麦迪逊的论文联邦党人10号是历史上意义重大,因为麦迪逊后来继续强调的问题引起国家间的争端的解释基本人权(在奴隶制问题上)和欧盟之间的关系和权力上的联盟决定的问题(美国内战)。同样重要的是，麦迪逊对美利坚共和国的想法最终在内战中赢得了联邦军队的胜利，而美利坚合众国在200年的时间里并没有受到任何国家的侵略。(1998年)《华盛顿的燃烧》，白宫历史第1 – 6页。
Madison’s paper The Federalist No. 10 is historically significant because the problems highlighted by Madison would later go on to cause a dispute between states over the interpretation of basic human rights (on the issue of slavery) and that of the relation between the Union and the Confederacy on the authority to decide the issues (The American Civil War). It is also significant that Madison’s idea of a united republic eventually gained ground with the triumph of the Union forces in the civil war, and the United States of America has not been invaded by any nation in 200 years[ Pitch, A. S., (1998), “The Burning of Washington”, White House History pp.1-6].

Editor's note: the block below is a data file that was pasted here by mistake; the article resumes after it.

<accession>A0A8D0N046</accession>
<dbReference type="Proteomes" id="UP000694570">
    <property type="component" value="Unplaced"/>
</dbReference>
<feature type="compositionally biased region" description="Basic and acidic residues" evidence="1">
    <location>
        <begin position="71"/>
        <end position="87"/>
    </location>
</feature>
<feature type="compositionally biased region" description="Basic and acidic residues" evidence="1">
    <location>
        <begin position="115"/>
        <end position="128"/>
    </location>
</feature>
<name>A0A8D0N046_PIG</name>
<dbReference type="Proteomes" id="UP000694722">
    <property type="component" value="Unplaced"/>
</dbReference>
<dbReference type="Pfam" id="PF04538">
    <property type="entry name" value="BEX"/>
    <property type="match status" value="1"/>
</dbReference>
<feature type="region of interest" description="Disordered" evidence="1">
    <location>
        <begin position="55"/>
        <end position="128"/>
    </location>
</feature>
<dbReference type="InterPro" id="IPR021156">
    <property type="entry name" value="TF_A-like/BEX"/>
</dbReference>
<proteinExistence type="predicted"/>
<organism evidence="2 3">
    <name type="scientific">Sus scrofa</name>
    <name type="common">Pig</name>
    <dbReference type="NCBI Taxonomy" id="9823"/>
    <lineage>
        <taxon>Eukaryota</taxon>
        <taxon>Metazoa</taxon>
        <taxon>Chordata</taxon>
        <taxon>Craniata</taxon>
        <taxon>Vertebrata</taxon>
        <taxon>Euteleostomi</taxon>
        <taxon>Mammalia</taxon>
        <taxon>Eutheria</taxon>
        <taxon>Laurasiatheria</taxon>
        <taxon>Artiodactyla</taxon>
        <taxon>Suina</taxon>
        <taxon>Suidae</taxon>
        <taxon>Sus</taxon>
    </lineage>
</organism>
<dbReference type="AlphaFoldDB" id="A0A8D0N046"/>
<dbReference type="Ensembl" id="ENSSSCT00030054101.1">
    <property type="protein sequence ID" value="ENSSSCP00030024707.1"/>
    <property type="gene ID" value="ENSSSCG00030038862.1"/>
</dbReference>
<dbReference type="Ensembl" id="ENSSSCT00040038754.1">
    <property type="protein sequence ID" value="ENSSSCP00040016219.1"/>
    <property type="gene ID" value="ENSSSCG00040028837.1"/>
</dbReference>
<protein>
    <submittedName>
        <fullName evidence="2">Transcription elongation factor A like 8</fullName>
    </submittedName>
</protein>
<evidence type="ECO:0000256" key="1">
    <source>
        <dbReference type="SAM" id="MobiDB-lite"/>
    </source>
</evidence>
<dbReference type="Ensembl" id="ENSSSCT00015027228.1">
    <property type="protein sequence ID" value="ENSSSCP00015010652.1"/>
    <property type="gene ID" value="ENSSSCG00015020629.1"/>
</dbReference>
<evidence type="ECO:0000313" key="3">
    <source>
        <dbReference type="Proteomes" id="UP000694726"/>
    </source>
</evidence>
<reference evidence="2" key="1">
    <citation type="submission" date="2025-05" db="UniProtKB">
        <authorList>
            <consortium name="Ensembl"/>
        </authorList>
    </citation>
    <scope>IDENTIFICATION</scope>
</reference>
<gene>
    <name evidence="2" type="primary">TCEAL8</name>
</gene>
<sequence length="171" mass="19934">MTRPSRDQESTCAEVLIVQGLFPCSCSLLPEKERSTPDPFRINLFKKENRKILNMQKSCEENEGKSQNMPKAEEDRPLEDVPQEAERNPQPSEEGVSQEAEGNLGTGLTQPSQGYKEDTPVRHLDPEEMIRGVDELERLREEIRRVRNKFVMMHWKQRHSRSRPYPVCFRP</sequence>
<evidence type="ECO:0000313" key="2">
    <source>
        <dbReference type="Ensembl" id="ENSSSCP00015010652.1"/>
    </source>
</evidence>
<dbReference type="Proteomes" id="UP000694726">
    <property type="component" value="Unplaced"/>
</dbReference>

Madison had remarked that large republics facilitated the prevention of vested interests from taking over the order of the Union, a sentiment that is often reflected in the State of the Union address, in which the President of the United States of America addresses the nation not only regarding the visions and achievements of the Union government, but also outlines the international affair policies, reaffirming the strength of the Union in giving its citizens the sovereignty that was the base of their struggle for freedom from colonial interests. Madison argued, that in a large republic such as the one visualized by the Federalists, “you take in a greater variety of . . . interests; you make it less probable that a majority . . . will have a common motive to invade the rights of other citizens . . . .”
Madison’s visions that an absolute majority is detrimental to the interests of the nation were further founded in the stagnation of the Civil War when President Lincoln abolished slavery. In this case, the Union advocated abolishment, while the Confederacy (also called the anti-Federalists) resolved to maintain the status quo. Madison’s statement that in a large republic, the special interests tend to eventually balance one another out is not how the Civil War culminated, according to historians well-versed in Federalist studies.